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The Commonwealth Of Virginia, USA

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The Commonwealth of Virginia was initially composed of only four shires. Each shire, and later each county was composed of one or more parishes because the Commonwealth was originally officially Anglican and tithes were collected via the central church of the parish. The original shires of the Commonwealth covered vast areas. Indeed, for a brief period of time Governor Spotswood's grant from King George III was actually for all lands from the Atlantic coast west to the Sierra Madres. Until Spotswood's famous Knights of The Golden Horseshoe went to survey his lands - it was believed that the Blue Ridge mountains were the other side of the Sierra Madres. Spotswood was under the impression that he would have issues with Spanish missionaries on his western boarder and King George III had intentionally worded the grant to irritate the Pope. A hundred cities and counties were divided from the original shires, as well as entire territories and states. In dealing with records from certain time periods, it can be confusing because a location for a birth for instance, might now be located in an entirely different modern jurisdiction. In most cases the parent jurisdiction retained the records - wills, deeds, court order books, etc - simply because they were all mixed together in the physical volume. The Commonwealth of Virginia is different from many other places, in that cities are independent from the counties in which they may be geographically contained. Towns can be incorporated separately, but are always part of the county in which they are physically located. In some cases, this means that a town which provides public utilities, such as sewer or water, may impose a local tax, in addition to the property taxes imposed by the county in which it is incorporated. Likewise, many towns have their own police force that is separate from the county. Certain highways in Virginia provide the wonderful possibility that you can actually receive a speeding citation from either a State Trooper, County Deputy, or town Policeman - or potentially all three simultaneously since the offence may have occurred in three separate jurisdictions concurrently and the citation provides a revenue stream for three separate layers of government. The local courthouse for a county will have the records for the county as a whole, as well as the towns within it. Cities have their own records at their courthouses. The only exceptions to this are situations where jurisdictions change over time. Towns with populations over 10,000 become cities, or - in some cases if the population declines - can revert back to towns or in one case, James City County - back to a county. On rare occasions, a city may annex portions of land from a surrounding county, thus changing lines of jurisdictions again to include citizens that may have lived for generations in the surrounding county. Additional confusion results from the counties which formed West Virginia and remained part of the United States when the rest of Virginia succeeded and joined the Confederacy during the unpleasant period of the Late War of Northern Aggression.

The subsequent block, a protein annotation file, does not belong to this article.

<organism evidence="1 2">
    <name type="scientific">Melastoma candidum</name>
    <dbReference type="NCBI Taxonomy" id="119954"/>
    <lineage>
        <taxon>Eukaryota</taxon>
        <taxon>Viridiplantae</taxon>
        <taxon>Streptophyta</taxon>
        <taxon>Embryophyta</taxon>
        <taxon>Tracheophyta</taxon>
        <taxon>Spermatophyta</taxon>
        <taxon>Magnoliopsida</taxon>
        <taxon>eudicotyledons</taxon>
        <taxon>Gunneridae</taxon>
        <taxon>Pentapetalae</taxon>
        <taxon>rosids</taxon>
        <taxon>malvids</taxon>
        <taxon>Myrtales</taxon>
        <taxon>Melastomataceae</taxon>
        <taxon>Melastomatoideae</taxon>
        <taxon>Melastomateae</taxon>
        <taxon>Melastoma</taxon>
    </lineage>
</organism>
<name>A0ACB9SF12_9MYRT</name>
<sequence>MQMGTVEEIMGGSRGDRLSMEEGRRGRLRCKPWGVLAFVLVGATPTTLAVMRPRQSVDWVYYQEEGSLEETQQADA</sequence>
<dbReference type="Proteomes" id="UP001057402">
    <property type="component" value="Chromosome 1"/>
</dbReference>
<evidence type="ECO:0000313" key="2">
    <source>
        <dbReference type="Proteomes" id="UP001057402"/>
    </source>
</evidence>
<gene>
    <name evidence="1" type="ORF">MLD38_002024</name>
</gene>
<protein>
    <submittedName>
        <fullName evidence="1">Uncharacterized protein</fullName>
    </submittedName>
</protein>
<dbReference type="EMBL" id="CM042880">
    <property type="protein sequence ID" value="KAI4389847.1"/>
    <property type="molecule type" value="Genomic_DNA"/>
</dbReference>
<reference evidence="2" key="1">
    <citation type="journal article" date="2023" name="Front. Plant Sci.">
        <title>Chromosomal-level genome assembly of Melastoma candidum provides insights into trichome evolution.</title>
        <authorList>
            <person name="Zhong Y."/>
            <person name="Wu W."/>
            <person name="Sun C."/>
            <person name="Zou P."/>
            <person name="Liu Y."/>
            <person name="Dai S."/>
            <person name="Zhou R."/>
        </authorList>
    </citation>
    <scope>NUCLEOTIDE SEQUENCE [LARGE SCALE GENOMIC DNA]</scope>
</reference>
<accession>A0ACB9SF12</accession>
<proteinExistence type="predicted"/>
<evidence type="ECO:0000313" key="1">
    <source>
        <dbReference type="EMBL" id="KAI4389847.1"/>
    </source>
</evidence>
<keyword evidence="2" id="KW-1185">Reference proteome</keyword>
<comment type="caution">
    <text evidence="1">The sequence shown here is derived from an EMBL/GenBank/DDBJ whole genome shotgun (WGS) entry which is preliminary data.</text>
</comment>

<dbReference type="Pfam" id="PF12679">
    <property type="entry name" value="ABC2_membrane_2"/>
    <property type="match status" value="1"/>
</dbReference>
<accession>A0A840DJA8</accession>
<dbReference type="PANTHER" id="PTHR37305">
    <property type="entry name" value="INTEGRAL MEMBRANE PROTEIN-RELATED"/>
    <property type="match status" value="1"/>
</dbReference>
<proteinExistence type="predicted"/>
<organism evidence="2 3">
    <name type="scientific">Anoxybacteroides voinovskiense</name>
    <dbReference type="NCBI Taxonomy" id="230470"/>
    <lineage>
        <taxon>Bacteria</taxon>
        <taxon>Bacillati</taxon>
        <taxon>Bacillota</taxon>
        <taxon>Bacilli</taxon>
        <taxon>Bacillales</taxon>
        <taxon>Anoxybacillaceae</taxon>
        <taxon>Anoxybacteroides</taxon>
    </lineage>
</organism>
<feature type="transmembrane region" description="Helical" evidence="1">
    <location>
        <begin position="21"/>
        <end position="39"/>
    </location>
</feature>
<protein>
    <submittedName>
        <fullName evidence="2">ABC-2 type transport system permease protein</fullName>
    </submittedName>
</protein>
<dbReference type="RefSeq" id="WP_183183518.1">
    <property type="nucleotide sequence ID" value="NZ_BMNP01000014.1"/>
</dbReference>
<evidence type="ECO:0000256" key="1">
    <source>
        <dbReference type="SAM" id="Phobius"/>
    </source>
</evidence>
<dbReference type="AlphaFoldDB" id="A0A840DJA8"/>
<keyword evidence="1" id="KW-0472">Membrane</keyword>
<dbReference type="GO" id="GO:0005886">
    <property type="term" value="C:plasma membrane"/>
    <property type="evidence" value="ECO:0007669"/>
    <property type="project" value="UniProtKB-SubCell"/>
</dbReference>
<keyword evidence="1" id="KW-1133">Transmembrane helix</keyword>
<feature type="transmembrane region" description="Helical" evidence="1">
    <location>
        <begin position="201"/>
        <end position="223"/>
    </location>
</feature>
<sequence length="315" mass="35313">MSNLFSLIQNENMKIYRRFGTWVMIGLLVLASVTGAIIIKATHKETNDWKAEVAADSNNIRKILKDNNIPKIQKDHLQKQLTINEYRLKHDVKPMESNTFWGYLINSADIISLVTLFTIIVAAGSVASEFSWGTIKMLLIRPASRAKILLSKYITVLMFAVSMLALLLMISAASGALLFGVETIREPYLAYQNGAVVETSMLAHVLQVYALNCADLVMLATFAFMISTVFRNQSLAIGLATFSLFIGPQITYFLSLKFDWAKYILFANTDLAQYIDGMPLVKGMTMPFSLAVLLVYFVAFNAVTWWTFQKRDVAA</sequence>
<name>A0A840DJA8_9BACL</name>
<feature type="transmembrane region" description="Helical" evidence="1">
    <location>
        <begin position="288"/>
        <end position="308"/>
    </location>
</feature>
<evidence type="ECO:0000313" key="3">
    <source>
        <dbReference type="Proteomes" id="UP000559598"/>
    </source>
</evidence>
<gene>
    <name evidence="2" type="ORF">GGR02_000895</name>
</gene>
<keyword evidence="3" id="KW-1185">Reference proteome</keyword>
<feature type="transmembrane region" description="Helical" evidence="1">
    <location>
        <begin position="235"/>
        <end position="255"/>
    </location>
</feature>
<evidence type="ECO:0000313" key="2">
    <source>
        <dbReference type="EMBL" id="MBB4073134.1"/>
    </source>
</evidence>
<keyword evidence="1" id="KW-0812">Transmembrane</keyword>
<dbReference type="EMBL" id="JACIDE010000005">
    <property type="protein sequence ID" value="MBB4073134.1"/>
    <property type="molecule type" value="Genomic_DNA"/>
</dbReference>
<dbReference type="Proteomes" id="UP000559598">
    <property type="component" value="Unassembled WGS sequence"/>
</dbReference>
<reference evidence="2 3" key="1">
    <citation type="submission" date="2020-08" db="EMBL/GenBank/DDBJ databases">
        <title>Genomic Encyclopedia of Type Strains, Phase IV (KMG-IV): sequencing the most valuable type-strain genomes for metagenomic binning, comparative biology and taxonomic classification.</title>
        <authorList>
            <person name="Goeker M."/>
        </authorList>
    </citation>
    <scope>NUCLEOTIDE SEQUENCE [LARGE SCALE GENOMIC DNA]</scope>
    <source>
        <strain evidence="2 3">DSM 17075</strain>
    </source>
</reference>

The documents associated with this project elaborate on the dates when a given jurisdiction was created and from what original jurisdiction it came from. People who lived during the period of time when these changes in jurisdiction occurred may have actually been born, raised and died in the same exact household, only the historic records can reasonably refer to three different counties for their birth, marriage, and death locations and be entirely accurate.

This project is a table of contents for all projects related to the Commonwealth of Virginia. Please see the Related Projects for details.

Over To: (Official Web Site)

Native Americans in the Commonwealth

Over To: Virginia Tribes (Official Web Site)

Native American Tribes-VA

Civil War

Military Units



Light Artillery

Local Defense


  1. Down To: Mount Nebo Luthern Church)
  1. Down To: (Alexander Chapel)
  1. Down To: (Bethany Baptist Church)
  2. Down To: (Craigs Baptist Church)
  3. Down To: (Goshen Baptist Church)
  4. Down To: (Holiness Association)
  5. Down To: (Massaponax Baptist Church)
  6. Down To: (Mount Hermon Baptist Church)
  7. Down To: (Salem Baptist Church)
  8. Down To: (Seventh Day Adventist Screamersville Camp)
  9. Down To: (Shady Grove Methodist Church)
  10. Down To: (Wallers Baptist Church)
  11. Down To: (Wilderness Baptist Church)
  12. Down To: (Zion United Methodist Church)


  1. Down To: (Oak Hill Cemetery)
  1. Down To: Propect Hill Cemetery
  1. Down To: (Confederate Cemetery)




  1. Down To: (Arlington Station)

Point Of Contact For This Page: Donald Colvin